Precision service is still an afterthought for some dealers who are more focused on selling the latest hardware or attachment. But with product margins shrinking, billable support is an increasingly vital part of creating a consistent precision revenue stream.

So how are dealers implementing bankable strategies to package, price and promote service plans? While there isn’t a universal approach, some methods are proving more successful than others. 

One foundational necessity is that dealers need to improve tracking and billing for their time inside of service plans if they expect to be profitable. An approach several dealers are taking is to include the cost of an annual precision service plan on the purchase orders of new and used equipment.

“We require the base service plan to be included on all machines with telematic systems and our salespeople are trained on how to sell that value to the customer,” says one precision manager. “It’s $1,500 for the first year, which includes phone and remote support per machine. Customers can’t buy one tractor with the plan and expect us to service all of their other equipment for free.”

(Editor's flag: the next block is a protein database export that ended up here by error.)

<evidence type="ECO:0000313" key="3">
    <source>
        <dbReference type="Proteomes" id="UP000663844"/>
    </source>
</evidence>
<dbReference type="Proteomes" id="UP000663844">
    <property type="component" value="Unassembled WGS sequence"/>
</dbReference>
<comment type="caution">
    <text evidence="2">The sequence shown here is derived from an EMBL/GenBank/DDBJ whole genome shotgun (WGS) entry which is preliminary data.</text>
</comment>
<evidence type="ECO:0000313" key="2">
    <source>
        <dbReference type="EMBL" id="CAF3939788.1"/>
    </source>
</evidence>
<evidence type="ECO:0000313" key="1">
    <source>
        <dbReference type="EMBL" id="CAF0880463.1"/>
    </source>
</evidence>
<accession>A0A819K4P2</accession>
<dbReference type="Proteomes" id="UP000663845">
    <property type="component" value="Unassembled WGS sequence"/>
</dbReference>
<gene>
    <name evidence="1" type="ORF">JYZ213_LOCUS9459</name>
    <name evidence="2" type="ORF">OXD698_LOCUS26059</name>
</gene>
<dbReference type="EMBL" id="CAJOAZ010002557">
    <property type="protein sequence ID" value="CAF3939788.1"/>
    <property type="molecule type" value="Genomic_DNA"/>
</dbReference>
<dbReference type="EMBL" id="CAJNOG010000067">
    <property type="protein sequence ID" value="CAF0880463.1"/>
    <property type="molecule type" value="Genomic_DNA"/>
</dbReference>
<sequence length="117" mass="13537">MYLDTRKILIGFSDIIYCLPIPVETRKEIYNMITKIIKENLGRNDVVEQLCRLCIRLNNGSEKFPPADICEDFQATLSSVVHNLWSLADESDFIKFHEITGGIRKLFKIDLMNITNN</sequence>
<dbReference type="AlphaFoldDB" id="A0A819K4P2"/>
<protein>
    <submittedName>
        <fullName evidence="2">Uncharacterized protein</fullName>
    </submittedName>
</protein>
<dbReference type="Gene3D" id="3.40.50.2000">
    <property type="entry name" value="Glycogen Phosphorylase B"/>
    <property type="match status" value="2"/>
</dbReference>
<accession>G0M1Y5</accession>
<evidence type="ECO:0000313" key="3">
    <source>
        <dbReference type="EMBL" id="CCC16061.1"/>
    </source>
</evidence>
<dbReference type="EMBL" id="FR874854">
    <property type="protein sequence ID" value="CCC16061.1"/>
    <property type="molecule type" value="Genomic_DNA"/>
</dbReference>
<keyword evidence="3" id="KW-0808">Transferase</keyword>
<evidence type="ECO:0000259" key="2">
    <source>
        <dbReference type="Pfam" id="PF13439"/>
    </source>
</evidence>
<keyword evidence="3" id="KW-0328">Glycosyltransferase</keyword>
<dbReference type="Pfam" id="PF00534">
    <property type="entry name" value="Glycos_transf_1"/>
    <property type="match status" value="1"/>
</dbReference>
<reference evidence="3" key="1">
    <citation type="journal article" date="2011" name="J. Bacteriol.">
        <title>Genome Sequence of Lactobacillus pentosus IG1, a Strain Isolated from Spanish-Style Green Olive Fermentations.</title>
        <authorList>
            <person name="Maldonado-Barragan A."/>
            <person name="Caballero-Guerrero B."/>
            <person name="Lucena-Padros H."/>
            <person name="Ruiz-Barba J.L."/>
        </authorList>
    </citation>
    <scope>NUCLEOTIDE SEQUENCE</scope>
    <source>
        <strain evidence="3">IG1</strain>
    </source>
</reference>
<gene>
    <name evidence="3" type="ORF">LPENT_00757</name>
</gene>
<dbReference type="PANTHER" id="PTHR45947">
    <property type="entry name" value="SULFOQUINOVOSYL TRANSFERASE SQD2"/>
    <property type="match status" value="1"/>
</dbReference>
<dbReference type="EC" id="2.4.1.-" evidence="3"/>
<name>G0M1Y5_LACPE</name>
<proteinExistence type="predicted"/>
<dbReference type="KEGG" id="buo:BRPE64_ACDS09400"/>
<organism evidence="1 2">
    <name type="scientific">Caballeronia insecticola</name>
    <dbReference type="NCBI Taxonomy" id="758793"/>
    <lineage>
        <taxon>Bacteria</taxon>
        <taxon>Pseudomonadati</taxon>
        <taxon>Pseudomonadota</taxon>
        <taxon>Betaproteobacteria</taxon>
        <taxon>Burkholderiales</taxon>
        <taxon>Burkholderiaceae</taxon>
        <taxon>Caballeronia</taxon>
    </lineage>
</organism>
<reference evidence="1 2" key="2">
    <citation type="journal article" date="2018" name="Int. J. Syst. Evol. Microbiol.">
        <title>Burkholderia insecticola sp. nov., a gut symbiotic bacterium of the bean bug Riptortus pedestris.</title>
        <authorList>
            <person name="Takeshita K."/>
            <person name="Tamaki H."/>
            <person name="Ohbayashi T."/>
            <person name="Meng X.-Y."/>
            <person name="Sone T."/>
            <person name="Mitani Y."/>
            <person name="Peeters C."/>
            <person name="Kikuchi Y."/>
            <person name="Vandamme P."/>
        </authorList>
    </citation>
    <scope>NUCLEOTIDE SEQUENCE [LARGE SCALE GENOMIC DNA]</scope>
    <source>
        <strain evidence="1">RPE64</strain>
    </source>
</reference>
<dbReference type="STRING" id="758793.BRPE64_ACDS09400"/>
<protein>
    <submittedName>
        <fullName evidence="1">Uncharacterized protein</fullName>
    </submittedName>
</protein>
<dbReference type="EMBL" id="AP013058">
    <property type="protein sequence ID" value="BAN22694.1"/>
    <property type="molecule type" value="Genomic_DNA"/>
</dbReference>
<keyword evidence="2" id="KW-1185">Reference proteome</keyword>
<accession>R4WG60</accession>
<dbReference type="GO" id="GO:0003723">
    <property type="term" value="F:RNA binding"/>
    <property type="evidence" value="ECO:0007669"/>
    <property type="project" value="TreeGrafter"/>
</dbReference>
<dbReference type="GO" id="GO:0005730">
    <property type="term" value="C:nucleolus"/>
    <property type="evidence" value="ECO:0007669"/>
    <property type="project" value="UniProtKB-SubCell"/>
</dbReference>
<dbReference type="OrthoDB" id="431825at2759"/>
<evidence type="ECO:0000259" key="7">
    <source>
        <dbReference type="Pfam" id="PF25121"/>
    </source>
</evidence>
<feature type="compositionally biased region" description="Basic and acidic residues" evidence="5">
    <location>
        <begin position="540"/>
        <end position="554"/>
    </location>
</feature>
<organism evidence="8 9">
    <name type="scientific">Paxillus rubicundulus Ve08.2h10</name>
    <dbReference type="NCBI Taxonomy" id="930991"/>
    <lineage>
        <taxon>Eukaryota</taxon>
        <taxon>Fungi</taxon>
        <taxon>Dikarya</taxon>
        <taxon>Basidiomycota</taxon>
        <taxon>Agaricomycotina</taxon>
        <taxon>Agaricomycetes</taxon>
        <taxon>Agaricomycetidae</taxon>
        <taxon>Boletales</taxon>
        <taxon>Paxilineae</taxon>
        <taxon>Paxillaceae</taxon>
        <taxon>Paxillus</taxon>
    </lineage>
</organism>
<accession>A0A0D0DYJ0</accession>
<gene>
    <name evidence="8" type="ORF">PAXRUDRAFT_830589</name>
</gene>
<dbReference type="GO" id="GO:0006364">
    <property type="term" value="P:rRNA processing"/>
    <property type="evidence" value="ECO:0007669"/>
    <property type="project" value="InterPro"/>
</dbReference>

To encourage renewals after the first year, the dealership creates a report for the customer 90 days prior to the expiration of their agreement, detailing the value they received from the contract. 

“We’ve had a couple of customers renew a part of the plan, but our foundation is going to be reminding them at the end of the year that we’re tracking all of these services and send them a recap,” the manager says. “All these services are done through our work order system, so no matter what a customer has done, they’ll have a charge. If it’s part of a value-add service plan, the customer will have a credit on that same work order. At the end of the year, there will be a breakdown and they can decide if they want to buy a la carte or renew their entire plan.”

By requiring service plans to be included on equipment purchase orders, this also provides a financial incentive for salespeople to proactively promote them. One dealer notes that savvy salespeople will know the precision service agreement charge is on the initial invoice, rather than risk having to explain it later to the customer.

“If the salesperson is good enough, he prices it ahead of time and knows the plan charge is part of the equipment purchase,” the dealer says. “If the price gets negotiated down, the salesperson is going to be out X amount of dollars on his commission. 

“But that charge always shows up on the purchase order. It’s a matter of whether it gets negotiated in after the customer agrees to $50,000 for the trade in, the salesperson is supposed to have had the service plan charge already included. If he doesn’t, then the customer agreed to $50,000, but guess what, he really bought it for a little less and the salesperson take the hit.”